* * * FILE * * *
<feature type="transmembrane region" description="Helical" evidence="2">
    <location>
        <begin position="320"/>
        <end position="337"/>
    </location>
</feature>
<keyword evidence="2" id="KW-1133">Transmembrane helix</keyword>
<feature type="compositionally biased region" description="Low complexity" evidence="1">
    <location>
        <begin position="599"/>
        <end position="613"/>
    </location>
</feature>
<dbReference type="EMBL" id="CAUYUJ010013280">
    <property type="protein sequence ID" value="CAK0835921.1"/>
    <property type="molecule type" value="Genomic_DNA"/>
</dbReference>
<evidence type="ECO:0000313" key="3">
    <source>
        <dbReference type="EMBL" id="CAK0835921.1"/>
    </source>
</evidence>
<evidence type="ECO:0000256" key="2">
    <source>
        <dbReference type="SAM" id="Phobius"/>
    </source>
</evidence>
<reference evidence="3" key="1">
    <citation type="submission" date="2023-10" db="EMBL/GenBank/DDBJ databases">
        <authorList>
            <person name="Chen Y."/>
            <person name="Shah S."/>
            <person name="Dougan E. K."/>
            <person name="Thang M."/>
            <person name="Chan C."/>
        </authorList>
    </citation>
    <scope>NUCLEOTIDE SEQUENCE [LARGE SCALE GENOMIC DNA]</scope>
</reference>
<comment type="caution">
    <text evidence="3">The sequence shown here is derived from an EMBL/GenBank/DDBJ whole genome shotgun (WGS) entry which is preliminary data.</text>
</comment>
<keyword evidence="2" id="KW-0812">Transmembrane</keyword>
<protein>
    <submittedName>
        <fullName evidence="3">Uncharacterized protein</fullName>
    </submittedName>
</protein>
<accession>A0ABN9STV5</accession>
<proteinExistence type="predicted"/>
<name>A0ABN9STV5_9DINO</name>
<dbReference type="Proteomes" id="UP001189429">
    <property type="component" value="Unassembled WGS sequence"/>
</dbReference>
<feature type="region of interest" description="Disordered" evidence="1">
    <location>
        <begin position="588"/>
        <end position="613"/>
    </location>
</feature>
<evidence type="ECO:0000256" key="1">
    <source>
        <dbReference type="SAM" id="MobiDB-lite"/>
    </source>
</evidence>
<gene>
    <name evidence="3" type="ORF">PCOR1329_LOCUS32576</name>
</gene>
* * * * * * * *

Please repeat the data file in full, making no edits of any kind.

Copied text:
<feature type="transmembrane region" description="Helical" evidence="2">
    <location>
        <begin position="320"/>
        <end position="337"/>
    </location>
</feature>
<keyword evidence="2" id="KW-1133">Transmembrane helix</keyword>
<feature type="compositionally biased region" description="Low complexity" evidence="1">
    <location>
        <begin position="599"/>
        <end position="613"/>
    </location>
</feature>
<dbReference type="EMBL" id="CAUYUJ010013280">
    <property type="protein sequence ID" value="CAK0835921.1"/>
    <property type="molecule type" value="Genomic_DNA"/>
</dbReference>
<evidence type="ECO:0000313" key="3">
    <source>
        <dbReference type="EMBL" id="CAK0835921.1"/>
    </source>
</evidence>
<evidence type="ECO:0000256" key="2">
    <source>
        <dbReference type="SAM" id="Phobius"/>
    </source>
</evidence>
<reference evidence="3" key="1">
    <citation type="submission" date="2023-10" db="EMBL/GenBank/DDBJ databases">
        <authorList>
            <person name="Chen Y."/>
            <person name="Shah S."/>
            <person name="Dougan E. K."/>
            <person name="Thang M."/>
            <person name="Chan C."/>
        </authorList>
    </citation>
    <scope>NUCLEOTIDE SEQUENCE [LARGE SCALE GENOMIC DNA]</scope>
</reference>
<comment type="caution">
    <text evidence="3">The sequence shown here is derived from an EMBL/GenBank/DDBJ whole genome shotgun (WGS) entry which is preliminary data.</text>
</comment>
<keyword evidence="2" id="KW-0812">Transmembrane</keyword>
<protein>
    <submittedName>
        <fullName evidence="3">Uncharacterized protein</fullName>
    </submittedName>
</protein>
<accession>A0ABN9STV5</accession>
<proteinExistence type="predicted"/>
<name>A0ABN9STV5_9DINO</name>
<dbReference type="Proteomes" id="UP001189429">
    <property type="component" value="Unassembled WGS sequence"/>
</dbReference>
<feature type="region of interest" description="Disordered" evidence="1">
    <location>
        <begin position="588"/>
        <end position="613"/>
    </location>
</feature>
<evidence type="ECO:0000256" key="1">
    <source>
        <dbReference type="SAM" id="MobiDB-lite"/>
    </source>
</evidence>
<gene>
    <name evidence="3" type="ORF">PCOR1329_LOCUS32576</name>
</gene>